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Understand the Need for Summer and Afterschool Meals
teenage girl standing in front of a mobile meals van with her summer meal

Although kids have access to school breakfast and lunch during the school day, many don't have enough to eat after school or during the summer.


Summer is the hungriest time of year: only about one in six children who receive school meals during the year have access to programs that operate during the summer months. Although families need to provide an additional one to three meals each day for their children, they typically don’t have access to additional resources or revenue over summer vacation. Lean times lead to hard choices for families, and research shows that children are at greater risk for both hunger and unhealthy weight gain during this vulnerable time of year. No Kid Hungry's survey of low-income parents reveals more of their struggle with providing enough nutritious food over the summer as well as their interest in summer meals programs. You can learn more by reading the National Summer Meals Survey Major Findings and the National Summer Meals Survey Full Report.


According to a survey commissioned by No Kid Hungry, nearly two-thirds of low-income parents struggle financially to provide food for their kids after school, and one in four worries that their kids don’t have enough to eat between lunch at school and breakfast the following day. Many more just need healthy fuel for long hours of afterschool activities and homework. Learn more about parents' perceptions on the need for afterschool nutrition programs in the National Afterschool Survey Major Findings and the National Afterschool Survey Full Report.

Despite the interest, our analysis found that there are less than 12 afterschool meals or snacks served for every 100 lunches served to kids in need. Our report, To Meet Need, Growth in Afterschool Snacks and Meals Must Continue: A Report on History and Trends, highlights the huge growth in afterschool meal and snack programs from 2010 to 2015 as well as the large remaining gap.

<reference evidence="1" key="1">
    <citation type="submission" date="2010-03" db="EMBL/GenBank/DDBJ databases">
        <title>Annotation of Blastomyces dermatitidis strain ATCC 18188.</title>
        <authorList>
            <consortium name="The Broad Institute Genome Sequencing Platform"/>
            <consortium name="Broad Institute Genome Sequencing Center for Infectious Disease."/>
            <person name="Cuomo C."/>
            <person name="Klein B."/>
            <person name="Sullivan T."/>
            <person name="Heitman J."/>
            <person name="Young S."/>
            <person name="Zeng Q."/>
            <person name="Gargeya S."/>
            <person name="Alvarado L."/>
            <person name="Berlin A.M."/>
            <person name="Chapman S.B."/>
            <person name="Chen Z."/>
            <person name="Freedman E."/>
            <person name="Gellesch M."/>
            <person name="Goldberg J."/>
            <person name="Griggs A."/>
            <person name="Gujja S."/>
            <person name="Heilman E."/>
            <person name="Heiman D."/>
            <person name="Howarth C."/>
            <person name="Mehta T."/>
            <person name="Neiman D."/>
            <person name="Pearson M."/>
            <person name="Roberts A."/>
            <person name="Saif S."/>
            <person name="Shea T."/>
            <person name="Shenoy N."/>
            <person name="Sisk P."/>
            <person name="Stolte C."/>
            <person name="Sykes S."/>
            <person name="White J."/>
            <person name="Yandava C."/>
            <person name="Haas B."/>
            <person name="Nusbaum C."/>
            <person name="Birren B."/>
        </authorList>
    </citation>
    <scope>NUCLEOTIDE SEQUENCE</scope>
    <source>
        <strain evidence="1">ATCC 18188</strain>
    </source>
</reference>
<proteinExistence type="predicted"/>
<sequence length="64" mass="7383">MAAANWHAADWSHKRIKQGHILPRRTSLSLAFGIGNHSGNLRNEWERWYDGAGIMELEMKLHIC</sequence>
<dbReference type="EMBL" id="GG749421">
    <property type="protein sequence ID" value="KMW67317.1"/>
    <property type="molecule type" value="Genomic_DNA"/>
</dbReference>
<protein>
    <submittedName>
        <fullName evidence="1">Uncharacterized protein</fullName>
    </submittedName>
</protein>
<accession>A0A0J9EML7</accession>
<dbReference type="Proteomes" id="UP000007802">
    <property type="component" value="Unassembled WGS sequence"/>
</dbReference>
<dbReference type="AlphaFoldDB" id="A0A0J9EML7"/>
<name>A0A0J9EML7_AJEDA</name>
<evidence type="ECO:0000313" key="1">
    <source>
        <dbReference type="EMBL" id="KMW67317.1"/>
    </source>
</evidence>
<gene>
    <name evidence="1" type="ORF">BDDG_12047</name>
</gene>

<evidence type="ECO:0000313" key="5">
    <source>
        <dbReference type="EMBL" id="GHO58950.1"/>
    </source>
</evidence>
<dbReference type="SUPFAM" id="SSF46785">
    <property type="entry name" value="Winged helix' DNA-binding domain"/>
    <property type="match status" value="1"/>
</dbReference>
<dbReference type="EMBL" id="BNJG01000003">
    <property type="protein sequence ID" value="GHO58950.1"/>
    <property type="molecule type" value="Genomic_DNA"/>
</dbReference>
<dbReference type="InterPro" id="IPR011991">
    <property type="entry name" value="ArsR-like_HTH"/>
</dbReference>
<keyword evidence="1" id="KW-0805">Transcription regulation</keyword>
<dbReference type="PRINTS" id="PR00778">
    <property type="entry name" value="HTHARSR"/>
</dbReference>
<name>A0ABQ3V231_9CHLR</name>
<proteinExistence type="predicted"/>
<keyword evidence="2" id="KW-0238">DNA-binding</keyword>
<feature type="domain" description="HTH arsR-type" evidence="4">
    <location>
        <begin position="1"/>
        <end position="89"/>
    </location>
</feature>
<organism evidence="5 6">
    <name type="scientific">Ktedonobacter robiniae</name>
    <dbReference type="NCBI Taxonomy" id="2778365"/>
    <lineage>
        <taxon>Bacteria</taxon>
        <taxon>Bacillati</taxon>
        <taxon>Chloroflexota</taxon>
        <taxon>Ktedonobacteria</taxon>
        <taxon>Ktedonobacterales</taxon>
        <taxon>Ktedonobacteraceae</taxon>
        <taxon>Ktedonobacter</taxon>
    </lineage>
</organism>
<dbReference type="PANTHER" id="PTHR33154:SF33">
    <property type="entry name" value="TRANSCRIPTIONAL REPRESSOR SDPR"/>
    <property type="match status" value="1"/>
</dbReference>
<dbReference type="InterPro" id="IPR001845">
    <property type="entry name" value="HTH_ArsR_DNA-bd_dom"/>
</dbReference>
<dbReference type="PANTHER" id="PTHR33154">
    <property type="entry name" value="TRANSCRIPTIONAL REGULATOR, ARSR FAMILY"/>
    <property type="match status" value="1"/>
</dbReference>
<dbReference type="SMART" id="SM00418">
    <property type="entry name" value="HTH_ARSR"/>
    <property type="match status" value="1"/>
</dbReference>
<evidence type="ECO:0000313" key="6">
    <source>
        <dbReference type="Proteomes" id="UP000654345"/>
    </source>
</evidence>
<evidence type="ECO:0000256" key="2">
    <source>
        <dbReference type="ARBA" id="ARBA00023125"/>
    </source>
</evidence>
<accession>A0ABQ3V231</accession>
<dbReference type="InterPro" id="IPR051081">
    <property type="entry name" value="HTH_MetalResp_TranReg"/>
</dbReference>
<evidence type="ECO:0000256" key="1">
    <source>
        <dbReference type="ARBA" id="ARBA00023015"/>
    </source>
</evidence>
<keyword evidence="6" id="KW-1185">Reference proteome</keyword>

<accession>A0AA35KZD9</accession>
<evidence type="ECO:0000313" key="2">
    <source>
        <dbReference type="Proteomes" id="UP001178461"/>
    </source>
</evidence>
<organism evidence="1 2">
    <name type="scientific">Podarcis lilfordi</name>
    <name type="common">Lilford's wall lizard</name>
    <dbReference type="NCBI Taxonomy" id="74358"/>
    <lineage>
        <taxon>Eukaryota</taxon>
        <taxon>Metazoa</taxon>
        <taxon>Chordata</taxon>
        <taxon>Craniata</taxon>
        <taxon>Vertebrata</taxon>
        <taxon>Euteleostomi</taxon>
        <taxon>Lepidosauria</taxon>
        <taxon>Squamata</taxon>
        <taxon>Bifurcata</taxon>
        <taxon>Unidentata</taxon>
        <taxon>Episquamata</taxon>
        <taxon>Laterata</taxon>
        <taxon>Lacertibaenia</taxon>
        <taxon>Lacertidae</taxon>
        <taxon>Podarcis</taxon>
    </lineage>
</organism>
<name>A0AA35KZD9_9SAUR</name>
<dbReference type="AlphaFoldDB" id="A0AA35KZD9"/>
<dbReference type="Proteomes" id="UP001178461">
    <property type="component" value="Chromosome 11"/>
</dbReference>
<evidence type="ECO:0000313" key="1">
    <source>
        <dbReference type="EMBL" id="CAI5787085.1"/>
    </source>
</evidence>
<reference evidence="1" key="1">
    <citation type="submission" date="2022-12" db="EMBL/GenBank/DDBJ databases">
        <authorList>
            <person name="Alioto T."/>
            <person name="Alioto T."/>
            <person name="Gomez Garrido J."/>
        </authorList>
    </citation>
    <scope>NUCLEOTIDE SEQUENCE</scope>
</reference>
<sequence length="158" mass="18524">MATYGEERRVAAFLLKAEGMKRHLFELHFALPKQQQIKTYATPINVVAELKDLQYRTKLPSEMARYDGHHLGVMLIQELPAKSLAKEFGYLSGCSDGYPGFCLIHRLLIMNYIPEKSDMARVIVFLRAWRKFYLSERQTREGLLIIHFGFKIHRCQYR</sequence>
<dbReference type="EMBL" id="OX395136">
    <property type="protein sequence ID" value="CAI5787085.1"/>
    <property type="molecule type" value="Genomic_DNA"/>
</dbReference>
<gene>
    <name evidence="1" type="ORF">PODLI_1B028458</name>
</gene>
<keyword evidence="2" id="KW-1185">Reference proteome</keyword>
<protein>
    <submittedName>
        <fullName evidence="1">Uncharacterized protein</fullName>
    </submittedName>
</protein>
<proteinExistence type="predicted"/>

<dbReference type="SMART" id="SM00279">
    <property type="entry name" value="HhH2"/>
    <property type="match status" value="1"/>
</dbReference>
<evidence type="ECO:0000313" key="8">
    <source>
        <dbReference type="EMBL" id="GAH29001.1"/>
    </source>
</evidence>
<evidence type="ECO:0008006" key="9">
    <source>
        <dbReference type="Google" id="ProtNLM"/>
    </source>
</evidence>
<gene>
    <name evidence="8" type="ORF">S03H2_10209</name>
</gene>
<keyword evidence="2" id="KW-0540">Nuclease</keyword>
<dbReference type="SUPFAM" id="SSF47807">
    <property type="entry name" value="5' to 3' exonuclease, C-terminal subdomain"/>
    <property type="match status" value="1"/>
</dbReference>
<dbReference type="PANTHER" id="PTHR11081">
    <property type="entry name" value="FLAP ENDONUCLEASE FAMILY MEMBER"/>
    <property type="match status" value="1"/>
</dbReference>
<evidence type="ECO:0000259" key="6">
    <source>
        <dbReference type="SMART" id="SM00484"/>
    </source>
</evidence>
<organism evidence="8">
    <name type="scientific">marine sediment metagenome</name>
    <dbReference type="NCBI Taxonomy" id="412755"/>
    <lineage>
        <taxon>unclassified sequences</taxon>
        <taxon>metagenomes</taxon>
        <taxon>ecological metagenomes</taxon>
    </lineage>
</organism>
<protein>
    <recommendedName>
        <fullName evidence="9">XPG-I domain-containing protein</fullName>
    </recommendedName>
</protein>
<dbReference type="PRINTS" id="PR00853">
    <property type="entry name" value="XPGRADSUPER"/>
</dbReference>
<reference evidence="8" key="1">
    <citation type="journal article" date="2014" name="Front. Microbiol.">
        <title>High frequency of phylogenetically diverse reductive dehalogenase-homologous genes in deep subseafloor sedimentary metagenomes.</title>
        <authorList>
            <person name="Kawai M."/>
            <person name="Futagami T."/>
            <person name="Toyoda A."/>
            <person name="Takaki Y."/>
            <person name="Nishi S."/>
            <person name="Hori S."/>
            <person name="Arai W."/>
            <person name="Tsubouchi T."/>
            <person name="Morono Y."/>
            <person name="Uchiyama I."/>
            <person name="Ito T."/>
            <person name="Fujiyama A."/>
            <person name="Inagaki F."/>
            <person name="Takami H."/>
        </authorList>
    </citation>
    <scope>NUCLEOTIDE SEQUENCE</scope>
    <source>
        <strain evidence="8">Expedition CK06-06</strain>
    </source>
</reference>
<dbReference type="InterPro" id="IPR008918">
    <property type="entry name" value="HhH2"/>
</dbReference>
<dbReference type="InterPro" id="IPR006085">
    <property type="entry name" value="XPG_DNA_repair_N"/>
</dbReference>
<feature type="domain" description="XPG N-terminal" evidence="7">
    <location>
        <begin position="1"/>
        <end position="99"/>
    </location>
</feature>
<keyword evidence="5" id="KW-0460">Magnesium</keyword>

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Understand How You Can Operate or Support These Programs
kids going through a summer meals line

Your organization can help expand access to these programs as a sponsor, site or partner who provides activities or other support.

Assess your organization’s ability to sponsor the programs

In general, public and private non-profit organizations are eligible to act as sponsors for both summer and afterschool meals. Being a successful sponsor in either program requires sound management, financial resources and staff capacity to meet requirements. At a minimum, sponsors must have administrative capabilities to run the programs. The ability to prepare and deliver meals is a benefit, but many successful sponsors look to vendors to meet this need.

Determine whether your organization or others can serve as program sites

For both summer and afterschool meals, it is important to identify safe, trusted and accessible locations where meals can be served. Organizations that operate or have access to such locations can work with a sponsor to bring meals to those sites even if they are not currently well positioned to act as sponsors themselves.

The exact site requirements are slightly different for summer and afterschool meals.

  • For summer meals sites, enrichment activities are recommended but not required, while afterschool meals sites must offer some kind of supervised educational or enrichment programming.
  • Sites in both programs must meet applicable licensing or health and safety standards, but these are sometimes different across programs, and they may also vary by state, county or municipality.
  • Afterschool meals sites must be located within the attendance boundary of a public school where at least half of the students are eligible for free or reduced-price meals, although there are options to serve snacks through other child nutrition programs if this criteria is not met. Summer meals sites may also qualify as area-eligible based on school data, but there are additional avenues to qualify through census data or household income eligibility information. 

The Supper Makes Cents for Sponsors resource can help you learn how your organization could benefit from afterschool meals and get the answers to frequently asked questions.

Use the No Kid Hungry Averaged Eligibility Map to see if your summer meals site or day care home is located in an area-eligible location based on the USDA Food and Nutrition Service’s averaging policy.

Partner with sponsors and sites

Community-based organizations can support summer and afterschool programs in numerous ways even if they are not able to be sponsors or sites. Examples include providing food or meals, providing or arranging transportation to and from meal sites, or assisting with outreach and promotion. Partnerships forged in support of one program may also help support implementation and operation of others. For ideas and resources to support partnerships, visit the Collaborative Planning page within the summer meals section.